Enrique Peñalosa Brings Inspiration to Boston
Streetfilms' Robin Urban Smith hopped a bus to Boston to hear world renowned urban strategist and champion of the livable streets movement, Enrique Peñalosa speak at the Boston Public Library. According to our friends at the LivableStreets Alliance, who organized his four day visit, more than 1,000 Bostonians attended the various events planned in his name.
Aptly nicknamed the "The Hub," or "The Walking City," Boston boasts the oldest subway system in North America and has the highest light rail ridership of any U.S. city.
Check out these other great Streetfilms for more on Enrique Peñalosa: Interview with Peñalosa, Bus Rapid Transit: Bogota, Physically Separated Bike Lanes, Enrique Penalosa talks with COMMUTErs, Ciclovia.
Jackie Douglas: Boston
has a rich history in transportation.
Speaker: I think we can
create an on road bike lane network around the city.
Jackie Douglas: So we’re
trying to make urban planning a more community oriented enterprise.
Ken Kruckemeyer: The
LivableStreets Alliance is a group of folks who have gotten together
trying to act as a way of collaborating between advocacy organisations
Jackie Douglas: Enrique
Penalosa is in Boston thanks to ITDP [00:30], Institute for Transportation
and Development Policy, and he’s here on a four day whirlwind tour
of Boston and we’re showing him Boston and he’s meeting with politicians
and professionals and students and speaking to the public. Right
now I am in the Boston Public Library where Enrique Penalosa will be
Enrique Penalosa: Pedestrian
space is a magical good, I mean whenever we buy something in the store,
soon it will cease giving happiness or pleasure, but [01:00] a public
pedestrian space will never cease giving joy. It’s a very special
good. Transport is not something that can be solved with money.
This is so very special. Most things that we… most problems
that we have can be tend to be able to be solved with money. This
can only be solved with changes in our way of life. So it’s
a very difficult problem to solve. Beyond that before we know
what kind of city we want we have to know how do we want to live because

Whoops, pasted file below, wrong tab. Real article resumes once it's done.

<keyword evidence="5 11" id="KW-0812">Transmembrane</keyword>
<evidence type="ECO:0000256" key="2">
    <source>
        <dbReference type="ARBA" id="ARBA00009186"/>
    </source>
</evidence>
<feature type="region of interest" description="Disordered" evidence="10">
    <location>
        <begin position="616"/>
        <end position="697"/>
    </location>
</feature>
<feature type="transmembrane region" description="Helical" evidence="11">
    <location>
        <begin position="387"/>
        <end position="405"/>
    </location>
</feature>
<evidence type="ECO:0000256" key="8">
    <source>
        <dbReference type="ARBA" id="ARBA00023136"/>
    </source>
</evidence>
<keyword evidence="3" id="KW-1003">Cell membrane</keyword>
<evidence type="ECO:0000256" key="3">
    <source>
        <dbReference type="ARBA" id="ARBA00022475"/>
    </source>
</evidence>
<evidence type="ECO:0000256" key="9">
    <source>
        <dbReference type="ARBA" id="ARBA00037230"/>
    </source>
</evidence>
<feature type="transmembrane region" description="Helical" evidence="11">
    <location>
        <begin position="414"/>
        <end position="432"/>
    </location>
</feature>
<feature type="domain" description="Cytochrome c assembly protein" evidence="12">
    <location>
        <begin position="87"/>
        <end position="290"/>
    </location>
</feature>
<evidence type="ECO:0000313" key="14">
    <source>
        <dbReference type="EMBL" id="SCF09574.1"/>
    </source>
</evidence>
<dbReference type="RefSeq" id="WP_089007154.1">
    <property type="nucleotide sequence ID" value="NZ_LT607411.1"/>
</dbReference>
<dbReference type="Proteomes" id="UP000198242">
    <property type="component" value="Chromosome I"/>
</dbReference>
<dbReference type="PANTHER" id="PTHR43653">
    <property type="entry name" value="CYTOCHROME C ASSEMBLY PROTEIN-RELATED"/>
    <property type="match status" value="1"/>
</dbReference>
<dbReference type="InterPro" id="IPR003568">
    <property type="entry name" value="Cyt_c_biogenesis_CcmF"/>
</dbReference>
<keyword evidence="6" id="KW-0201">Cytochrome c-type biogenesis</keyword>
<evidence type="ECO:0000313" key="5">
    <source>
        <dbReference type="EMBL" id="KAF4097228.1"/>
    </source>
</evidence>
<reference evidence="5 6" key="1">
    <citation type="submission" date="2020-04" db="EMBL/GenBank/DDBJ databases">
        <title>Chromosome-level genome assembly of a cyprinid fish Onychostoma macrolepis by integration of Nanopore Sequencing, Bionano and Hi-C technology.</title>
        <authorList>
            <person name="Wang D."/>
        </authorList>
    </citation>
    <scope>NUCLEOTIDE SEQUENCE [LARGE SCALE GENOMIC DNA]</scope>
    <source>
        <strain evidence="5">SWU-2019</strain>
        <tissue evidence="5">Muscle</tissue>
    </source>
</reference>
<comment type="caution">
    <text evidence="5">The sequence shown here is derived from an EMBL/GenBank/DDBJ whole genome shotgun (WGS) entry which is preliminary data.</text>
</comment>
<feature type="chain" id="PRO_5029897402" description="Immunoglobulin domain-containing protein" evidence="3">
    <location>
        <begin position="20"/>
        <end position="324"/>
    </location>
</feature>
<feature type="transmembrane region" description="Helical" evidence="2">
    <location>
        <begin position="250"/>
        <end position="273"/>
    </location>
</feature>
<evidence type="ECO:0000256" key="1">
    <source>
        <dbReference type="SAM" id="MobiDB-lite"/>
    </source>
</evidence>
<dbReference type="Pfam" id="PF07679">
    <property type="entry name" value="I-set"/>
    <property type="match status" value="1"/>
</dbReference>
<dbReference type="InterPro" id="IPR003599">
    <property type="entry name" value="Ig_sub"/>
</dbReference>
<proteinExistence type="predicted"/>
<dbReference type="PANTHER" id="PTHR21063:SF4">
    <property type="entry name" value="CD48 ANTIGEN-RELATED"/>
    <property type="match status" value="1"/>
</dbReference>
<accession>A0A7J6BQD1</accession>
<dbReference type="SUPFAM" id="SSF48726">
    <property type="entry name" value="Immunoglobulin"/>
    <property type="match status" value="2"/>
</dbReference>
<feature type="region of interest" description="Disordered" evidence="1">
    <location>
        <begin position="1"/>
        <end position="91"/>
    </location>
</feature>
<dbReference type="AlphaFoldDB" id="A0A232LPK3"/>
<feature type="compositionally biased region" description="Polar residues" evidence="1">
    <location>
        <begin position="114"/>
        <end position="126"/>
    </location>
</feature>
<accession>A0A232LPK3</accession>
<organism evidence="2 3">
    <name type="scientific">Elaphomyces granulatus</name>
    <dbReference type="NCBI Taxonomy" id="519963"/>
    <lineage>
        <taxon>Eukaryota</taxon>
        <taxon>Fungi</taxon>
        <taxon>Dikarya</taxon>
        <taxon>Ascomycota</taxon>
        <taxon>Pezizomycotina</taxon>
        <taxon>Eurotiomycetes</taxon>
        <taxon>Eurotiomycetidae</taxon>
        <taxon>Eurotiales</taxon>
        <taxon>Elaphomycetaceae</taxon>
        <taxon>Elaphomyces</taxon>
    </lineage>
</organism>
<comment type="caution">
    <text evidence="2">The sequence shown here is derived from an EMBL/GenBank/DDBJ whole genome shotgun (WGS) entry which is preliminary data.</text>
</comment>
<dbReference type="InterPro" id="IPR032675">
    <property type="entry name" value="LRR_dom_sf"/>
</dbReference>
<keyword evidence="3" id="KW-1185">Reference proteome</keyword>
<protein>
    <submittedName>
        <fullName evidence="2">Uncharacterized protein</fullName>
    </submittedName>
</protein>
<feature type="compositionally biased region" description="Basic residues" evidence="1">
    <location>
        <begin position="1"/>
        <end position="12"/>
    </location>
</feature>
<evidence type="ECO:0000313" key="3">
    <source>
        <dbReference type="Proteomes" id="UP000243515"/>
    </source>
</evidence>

we really a city that’s only a means to a way of life. [01:30]
Bicycle way is a powerful symbol to show that a citizen on a $30 bicycle
is equally important as one in a $30,000 car. It raises the social
status of the cyclist, it makes them feel important. Where you
have the most traffic jam, that’s where you need the bus way, because
you need assistance where the bus will be much faster than the car.
People will take the bus when the bus will take half as much time as
the car. A BRT, like the one we have in Bogota, is moving more
passengers per kilometre [02:00] than 95% of red systems in the world.
So as I work internationally I am very concerned that there is not a
high quality BRT in the United States because the US is a model for
the world. It would be wonderful to have a city like Boston to
have a great BRT.
Jackie Douglas: Boston
has a rich history in transportation and first of all we are on one
of the original American underground trolleys [02:30], the Green Line.
And we also have a rich history in anti highway movement in the ‘60s
Ken Kruckemeyer: When
Governor Francis Sergeant made the decision not to build a whole series
of expressways that were planned for the inner city of Boston.
Those expressways would have brought many, many thousands of more automobiles
into the city, needing places to park and changing the way the city
works, the things that we value about today, ranging from both its physical
beauty to its economic vitality [03:00], or things that were actually
created not by allowing more cars in, but by saying we can’t have
more cars in the city and putting a limit on the number of cars that
would come into the city.
Enrique Penalosa: We
human beings, we have this wonderful thing, different from everyone
else on the planet. We do not have to accept the world such as
we receive it. We can dream and we can create it and you are such
a fantastic democratic powerful creative society that I know very soon
Boston will be an example better than The [03:30] Netherlands for bicycling
and many other things. Thank you very much.
Ken Kruckemeyer: The
visit of Enrique Penalosa to Boston allows us to concentrate on two
levels of things. One has to do with doing the physical improvements
to our basic transportation network in ways that are better and better,
getting the details right, doing things that really need to be done
and finding ways to do them quickly. But it also talks about…
[04:00] it speaks to us about how we can do things in a temporal fashion,
things that are celebrations, things that will help us think about Boston
in a very different way than we currently do.
Speaker: What I love the
most about Penalosa is that he understands that this is really not about
concrete, it’s about happiness. It’s about people connecting
to each other, about people holding hands, people talking.
Enrique Penalosa: Organised
people have a great power. Organised people have great power.